The business of the world is carried on through contract relations. Tort claims arise from incidental wrongs done by one party to another and are based on no contract relation between the parties by which damages can be measured. Though both are torts, there exists a marked difference between injuries inflicted on the person and injuries done to property, plainly recognizable in fact and reasonably distinguishable in law. Property, whether personal or real, has as a rule some fairly determinable market value susceptible of definite proof, within limits beyond which neither evidence nor expectation can range. Market value for personal injuries is unknown. The measure of damages and rules of proof are distinctly different in injury to property and personal injury cases. Pain and suffering, disfiguration, permanency, humiliation and other personal elements foreign to property which have no distinct standard of money measurement are permissible elements of damages in the latter. This may and often does in the minds of many give rise to great expectations and surrounds such claims with a tempting atmosphere of speculation unknown to property tort actions inviting to litigation and exploitation as generally known and so indicated by the proportion of such actions crowding our courts. These and other special attributes of personal injury claims fairly suggest a reasonable basis of distinction between them and other kinds of claims and even between the kinds of persons who might engage in soliciting them for collection. Extended discussion of the subject of classification is not necessary for the purposes of this case. The fundamental rule of classification is that it shall not be arbitrary, must be based on substantial distinctions and be germane to the purpose of the law.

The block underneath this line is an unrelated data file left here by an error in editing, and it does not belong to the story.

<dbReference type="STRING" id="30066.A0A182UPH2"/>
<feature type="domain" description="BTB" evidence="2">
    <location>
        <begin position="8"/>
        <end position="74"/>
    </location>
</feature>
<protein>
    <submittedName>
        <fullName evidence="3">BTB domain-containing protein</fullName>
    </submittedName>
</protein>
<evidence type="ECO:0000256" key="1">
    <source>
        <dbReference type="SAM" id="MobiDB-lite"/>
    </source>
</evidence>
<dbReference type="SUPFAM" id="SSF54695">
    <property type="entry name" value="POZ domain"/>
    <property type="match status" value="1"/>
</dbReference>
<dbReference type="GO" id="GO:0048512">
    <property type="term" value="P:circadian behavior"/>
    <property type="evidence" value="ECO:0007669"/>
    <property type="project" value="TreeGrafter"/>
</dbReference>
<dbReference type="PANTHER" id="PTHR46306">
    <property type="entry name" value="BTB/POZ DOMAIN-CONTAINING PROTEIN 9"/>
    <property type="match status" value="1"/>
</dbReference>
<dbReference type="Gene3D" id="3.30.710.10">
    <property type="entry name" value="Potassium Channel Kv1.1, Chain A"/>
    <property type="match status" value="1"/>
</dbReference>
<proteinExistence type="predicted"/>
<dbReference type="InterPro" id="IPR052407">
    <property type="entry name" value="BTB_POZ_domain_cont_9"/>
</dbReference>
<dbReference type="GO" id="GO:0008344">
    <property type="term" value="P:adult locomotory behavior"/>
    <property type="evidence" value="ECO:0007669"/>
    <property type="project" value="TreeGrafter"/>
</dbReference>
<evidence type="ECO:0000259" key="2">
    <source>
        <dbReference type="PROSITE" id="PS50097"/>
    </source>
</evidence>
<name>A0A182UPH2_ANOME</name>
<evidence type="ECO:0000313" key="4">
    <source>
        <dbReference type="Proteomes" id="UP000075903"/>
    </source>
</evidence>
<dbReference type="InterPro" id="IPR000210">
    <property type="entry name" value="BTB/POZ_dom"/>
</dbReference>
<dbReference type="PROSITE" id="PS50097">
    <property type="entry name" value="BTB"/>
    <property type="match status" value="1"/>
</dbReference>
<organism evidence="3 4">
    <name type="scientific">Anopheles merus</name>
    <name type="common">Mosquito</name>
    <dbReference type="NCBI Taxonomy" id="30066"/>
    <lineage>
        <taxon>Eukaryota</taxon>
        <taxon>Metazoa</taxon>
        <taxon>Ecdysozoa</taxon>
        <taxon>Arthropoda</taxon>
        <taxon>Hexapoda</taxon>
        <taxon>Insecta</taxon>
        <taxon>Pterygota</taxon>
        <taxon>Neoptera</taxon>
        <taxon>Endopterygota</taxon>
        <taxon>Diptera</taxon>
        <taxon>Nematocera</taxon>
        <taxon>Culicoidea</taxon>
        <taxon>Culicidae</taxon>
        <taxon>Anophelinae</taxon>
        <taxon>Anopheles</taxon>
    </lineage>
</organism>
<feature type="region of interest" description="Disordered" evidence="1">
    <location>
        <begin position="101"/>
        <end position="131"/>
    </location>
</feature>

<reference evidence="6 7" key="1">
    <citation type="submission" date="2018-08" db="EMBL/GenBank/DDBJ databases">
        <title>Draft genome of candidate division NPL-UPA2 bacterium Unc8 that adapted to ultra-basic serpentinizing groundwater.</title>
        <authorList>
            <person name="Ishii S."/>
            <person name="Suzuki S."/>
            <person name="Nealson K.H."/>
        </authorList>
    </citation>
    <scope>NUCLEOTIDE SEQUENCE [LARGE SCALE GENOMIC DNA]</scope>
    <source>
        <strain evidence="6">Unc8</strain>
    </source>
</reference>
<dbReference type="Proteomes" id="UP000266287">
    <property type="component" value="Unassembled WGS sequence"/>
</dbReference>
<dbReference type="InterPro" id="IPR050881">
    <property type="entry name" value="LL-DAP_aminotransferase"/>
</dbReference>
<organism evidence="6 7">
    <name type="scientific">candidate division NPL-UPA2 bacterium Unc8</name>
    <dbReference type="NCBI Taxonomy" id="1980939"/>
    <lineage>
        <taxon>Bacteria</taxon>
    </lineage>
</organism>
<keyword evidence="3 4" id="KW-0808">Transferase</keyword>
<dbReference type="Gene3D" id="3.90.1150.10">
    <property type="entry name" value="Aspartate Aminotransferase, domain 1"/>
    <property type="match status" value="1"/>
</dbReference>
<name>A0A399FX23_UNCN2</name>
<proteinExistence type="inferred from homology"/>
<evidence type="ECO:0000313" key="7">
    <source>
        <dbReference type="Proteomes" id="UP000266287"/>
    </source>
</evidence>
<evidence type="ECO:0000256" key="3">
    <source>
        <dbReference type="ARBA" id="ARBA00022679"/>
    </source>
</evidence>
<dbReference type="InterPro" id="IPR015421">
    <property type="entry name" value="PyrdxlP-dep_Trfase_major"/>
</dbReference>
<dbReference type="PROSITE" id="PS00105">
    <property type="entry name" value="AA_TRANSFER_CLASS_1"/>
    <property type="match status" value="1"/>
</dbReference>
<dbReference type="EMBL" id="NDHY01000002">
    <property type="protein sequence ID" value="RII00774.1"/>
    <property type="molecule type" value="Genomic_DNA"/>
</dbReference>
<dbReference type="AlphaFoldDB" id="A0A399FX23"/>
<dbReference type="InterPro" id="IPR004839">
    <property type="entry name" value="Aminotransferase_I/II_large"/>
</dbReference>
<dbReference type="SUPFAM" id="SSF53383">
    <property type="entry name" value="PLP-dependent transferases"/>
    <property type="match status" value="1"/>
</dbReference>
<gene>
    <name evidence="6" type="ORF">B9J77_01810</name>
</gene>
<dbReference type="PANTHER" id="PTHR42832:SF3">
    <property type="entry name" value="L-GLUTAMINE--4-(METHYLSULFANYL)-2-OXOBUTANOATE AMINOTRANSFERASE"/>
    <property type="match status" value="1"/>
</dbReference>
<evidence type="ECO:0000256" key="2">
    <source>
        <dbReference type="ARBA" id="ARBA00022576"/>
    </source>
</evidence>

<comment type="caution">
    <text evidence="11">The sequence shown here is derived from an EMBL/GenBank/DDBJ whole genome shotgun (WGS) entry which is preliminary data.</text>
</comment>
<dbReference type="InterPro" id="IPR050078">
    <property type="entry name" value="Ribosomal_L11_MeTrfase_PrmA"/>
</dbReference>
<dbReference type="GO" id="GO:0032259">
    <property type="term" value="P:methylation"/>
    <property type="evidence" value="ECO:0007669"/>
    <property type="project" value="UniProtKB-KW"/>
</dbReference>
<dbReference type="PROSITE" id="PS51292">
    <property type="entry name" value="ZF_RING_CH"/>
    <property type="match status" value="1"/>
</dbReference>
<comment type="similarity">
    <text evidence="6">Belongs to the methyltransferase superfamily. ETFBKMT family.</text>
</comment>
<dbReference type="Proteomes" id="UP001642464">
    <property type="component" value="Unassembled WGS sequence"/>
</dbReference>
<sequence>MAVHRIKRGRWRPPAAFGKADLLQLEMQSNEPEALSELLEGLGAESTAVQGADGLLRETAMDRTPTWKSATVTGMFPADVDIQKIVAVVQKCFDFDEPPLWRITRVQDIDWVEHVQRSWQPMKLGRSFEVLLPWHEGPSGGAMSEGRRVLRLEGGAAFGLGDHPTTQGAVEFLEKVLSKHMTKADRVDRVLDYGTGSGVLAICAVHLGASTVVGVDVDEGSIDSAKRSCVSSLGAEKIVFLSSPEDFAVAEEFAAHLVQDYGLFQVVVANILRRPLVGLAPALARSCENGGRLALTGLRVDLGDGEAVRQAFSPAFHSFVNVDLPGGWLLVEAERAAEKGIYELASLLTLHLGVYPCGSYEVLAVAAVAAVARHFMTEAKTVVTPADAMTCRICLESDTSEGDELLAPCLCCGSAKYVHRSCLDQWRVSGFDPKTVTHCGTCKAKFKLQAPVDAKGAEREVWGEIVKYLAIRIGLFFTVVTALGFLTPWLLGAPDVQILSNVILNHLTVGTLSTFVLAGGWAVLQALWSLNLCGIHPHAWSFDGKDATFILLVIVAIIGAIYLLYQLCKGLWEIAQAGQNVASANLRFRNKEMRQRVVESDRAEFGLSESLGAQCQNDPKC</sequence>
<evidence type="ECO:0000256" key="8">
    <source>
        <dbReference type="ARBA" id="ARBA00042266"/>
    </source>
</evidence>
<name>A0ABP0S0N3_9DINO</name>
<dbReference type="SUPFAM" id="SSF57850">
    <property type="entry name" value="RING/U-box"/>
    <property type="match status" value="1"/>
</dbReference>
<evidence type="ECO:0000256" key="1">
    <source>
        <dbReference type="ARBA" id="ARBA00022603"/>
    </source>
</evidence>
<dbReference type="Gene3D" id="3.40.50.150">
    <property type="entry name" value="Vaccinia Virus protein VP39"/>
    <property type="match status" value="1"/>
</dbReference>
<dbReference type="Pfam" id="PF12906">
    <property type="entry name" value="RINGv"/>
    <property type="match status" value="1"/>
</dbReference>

Defendant appeals to the unquestioned rule that the right to labor in the employment of others is a property right within the meaning of the Constitution entitling him to sell his services in any lawful business, including the right to make and enforce contracts, of which he may not be arbitrarily deprived by any legislation except in the proper exercise of police power. This act does not deprive him of the right to engage in the business of collecting claims nor prohibit him from making unsolicited contracts with any person injured as the result of an accident. It is but a regulatory law forbidding him under a penalty from running, after and soliciting the claims of injured persons. Restraint of solicitation at certain times and places or in a certain manner is but regulatory and has been held a proper exercise of the police power. Williams v. Arkansas, 217 U.S. 79 ( 30 Sup. Ct. 493, 18 Ann. Cas. 865).